What do you think about child-free weddings?
Wow! I bet there are some polarised responses to that question!
Child-free weddings will certainly be a matter of opinion. As a celebrant, I’ve had good and bad experiences where children have been concerned. Without getting implicated in controversy, let me make a few observations.
Young children do have the potential to turn solemn moments into a nightmare. Even entire ceremonies. Parents suffer, of course, but so do those around them. With the best will in the world, children ‘s behaviour cannot be taken for granted, whether or not they are ‘on show’.
Naturally, the age of the child will enter into the equation, but here are some tips to make it easier for child, parent and other guests.
It’s good if your child can maintain his natural rhythms. If he likes to sleep at a certain time, make it as easy as possible for him to sleep then, even if it means you have to miss some of the post-ceremony socialising and feasting. If you’re lucky, there may be a quiet room you’ll be able to use.
Formal clothes may be uncomfortable for the child, and she may make that discomfort obvious!
You don’t have to take on the whole burden yourself. Your partner can share in the duties! Or you might rope in relatives or close friends. If a parent is participating in the ceremony, then it’s essential that someone close to the child or baby looks after her. It’s also reassuring for the child to be surrounded (in a crowd) by familiar faces, so have such people seated close by.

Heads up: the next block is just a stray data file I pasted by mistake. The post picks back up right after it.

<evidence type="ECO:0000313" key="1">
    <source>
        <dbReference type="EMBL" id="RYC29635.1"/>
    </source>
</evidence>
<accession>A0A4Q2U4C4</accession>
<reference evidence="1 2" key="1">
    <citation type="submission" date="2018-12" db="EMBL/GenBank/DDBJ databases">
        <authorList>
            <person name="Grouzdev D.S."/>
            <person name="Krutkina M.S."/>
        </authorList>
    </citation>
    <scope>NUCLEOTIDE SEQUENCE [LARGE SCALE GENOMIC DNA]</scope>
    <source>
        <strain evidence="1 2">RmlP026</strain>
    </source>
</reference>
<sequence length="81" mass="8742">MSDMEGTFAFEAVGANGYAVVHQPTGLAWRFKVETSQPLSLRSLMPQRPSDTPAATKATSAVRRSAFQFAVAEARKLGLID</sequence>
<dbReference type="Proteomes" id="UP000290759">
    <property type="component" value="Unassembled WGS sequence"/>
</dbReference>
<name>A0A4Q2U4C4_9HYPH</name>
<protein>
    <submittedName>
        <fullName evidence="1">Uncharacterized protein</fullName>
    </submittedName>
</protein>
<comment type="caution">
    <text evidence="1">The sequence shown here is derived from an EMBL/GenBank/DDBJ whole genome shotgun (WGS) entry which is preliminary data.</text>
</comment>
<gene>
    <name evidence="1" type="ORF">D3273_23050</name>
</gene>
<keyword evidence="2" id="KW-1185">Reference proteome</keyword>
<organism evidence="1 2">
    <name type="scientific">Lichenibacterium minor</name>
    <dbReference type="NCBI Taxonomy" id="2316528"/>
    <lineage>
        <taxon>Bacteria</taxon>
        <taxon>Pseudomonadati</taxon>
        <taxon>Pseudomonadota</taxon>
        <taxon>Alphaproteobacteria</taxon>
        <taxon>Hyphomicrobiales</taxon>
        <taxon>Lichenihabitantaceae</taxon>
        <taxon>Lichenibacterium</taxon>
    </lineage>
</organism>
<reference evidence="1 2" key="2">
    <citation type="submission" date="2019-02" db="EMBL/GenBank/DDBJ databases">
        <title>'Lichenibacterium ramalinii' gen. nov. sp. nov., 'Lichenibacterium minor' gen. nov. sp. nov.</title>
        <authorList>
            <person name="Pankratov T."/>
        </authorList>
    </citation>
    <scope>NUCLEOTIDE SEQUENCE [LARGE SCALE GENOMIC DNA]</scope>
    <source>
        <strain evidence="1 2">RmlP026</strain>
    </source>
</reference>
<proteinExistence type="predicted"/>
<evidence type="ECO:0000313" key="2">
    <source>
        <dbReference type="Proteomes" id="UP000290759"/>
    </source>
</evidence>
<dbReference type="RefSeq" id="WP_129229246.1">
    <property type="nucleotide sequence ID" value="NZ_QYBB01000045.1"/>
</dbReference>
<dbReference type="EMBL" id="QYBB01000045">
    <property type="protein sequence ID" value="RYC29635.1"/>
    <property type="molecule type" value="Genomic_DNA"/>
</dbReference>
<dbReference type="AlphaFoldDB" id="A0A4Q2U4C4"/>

It’s probably best to take your child out of the main event, if he is showing signs of strain or fatigue.
Don’t expect to be able to stay till the wee hours. Your child will almost certainly have other ideas!
If the child is older, you may be able to prepare him beforehand. Bribery is permissible! Tempt him with the prospect of a good buffet, if he’s good. Consider offering a book, some paper and crayons or even (muted!) a hand-held electronic device.
Few people will complain if your little one is playing quietly with some toys.
If you are relaxed, you are more likely to find that your child relaxes too, and the dreaded tantrum can be averted.
You may be able to get your child to be a flower-girl or an usher. Explain the role clearly and stress what a privilege she has been given!
With a bit of preparation and thought, the ceremony need not be a nightmare at all. A lot of people will be supportive and understanding, if there are minor lapses. Most will be appreciative of good behaviour and will even express this (which will reinforce your child’s desire to earn praise next time).
It’s not a minefield. Of course, you may prefer not to bring your child – or not to come at all. But, I hope you can see that the risks can be reduced, and the event may pass far more pleasantly than you imagine!